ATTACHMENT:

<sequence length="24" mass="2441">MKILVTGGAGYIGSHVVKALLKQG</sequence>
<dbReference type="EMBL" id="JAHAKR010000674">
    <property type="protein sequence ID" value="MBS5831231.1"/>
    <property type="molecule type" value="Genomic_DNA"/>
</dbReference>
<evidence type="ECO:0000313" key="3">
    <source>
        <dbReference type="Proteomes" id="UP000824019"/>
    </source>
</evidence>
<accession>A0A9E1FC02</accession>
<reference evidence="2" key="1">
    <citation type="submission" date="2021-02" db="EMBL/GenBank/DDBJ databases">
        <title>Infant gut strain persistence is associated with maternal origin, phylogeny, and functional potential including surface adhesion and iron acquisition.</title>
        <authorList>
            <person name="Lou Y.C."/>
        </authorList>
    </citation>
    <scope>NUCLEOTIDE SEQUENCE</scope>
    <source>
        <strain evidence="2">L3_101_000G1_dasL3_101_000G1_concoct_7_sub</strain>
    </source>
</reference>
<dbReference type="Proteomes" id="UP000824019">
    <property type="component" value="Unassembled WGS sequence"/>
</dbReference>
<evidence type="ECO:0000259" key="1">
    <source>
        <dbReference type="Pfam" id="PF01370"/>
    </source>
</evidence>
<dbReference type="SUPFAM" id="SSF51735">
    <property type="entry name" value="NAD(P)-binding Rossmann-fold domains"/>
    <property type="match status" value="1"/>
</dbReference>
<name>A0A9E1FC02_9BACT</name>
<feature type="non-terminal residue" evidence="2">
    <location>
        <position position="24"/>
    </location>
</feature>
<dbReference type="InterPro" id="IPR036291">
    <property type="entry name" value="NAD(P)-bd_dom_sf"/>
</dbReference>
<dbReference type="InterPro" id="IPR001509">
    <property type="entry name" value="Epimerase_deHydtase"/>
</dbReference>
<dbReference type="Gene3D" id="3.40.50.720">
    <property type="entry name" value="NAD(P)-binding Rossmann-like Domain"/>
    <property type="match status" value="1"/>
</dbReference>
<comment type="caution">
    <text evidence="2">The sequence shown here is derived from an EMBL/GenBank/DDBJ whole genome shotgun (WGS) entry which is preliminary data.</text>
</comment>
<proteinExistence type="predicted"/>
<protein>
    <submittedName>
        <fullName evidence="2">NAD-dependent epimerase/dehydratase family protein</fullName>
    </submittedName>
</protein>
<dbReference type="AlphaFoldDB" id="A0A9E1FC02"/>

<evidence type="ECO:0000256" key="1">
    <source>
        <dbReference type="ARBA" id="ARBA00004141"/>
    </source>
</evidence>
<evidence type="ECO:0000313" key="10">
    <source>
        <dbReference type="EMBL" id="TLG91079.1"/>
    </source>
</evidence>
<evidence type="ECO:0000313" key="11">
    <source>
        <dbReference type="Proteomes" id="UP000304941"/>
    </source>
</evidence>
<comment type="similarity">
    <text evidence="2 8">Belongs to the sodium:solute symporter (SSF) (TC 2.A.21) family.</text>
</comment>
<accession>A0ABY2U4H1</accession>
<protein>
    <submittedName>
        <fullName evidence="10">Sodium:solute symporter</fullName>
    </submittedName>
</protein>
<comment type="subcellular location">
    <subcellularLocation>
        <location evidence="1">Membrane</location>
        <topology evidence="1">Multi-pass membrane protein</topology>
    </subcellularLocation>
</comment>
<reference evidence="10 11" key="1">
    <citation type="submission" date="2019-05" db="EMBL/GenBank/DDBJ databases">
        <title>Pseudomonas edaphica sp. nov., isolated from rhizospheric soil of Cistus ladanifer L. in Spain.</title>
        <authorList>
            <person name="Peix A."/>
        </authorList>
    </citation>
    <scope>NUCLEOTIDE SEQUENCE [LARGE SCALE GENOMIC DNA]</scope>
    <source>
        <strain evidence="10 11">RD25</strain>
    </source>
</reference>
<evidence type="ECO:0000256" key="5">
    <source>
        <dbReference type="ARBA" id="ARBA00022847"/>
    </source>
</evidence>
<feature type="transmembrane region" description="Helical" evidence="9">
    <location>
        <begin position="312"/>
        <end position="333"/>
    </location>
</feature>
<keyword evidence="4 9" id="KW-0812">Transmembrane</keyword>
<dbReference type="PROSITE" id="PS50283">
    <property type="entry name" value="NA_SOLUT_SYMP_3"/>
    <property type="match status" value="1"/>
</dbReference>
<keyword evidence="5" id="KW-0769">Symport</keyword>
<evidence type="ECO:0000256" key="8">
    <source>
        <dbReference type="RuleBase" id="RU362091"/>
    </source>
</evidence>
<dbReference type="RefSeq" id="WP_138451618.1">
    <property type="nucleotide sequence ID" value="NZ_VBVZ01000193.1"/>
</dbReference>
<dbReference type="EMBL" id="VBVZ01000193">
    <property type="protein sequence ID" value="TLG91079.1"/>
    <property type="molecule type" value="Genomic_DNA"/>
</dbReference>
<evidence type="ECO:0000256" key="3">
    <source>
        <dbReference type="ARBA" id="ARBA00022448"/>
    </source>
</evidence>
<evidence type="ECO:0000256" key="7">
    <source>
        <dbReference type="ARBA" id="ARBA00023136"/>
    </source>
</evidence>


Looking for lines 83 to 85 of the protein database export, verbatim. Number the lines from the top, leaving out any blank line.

        <fullName evidence="10">Sodium:solute symporter</fullName>
    </submittedName>
</protein>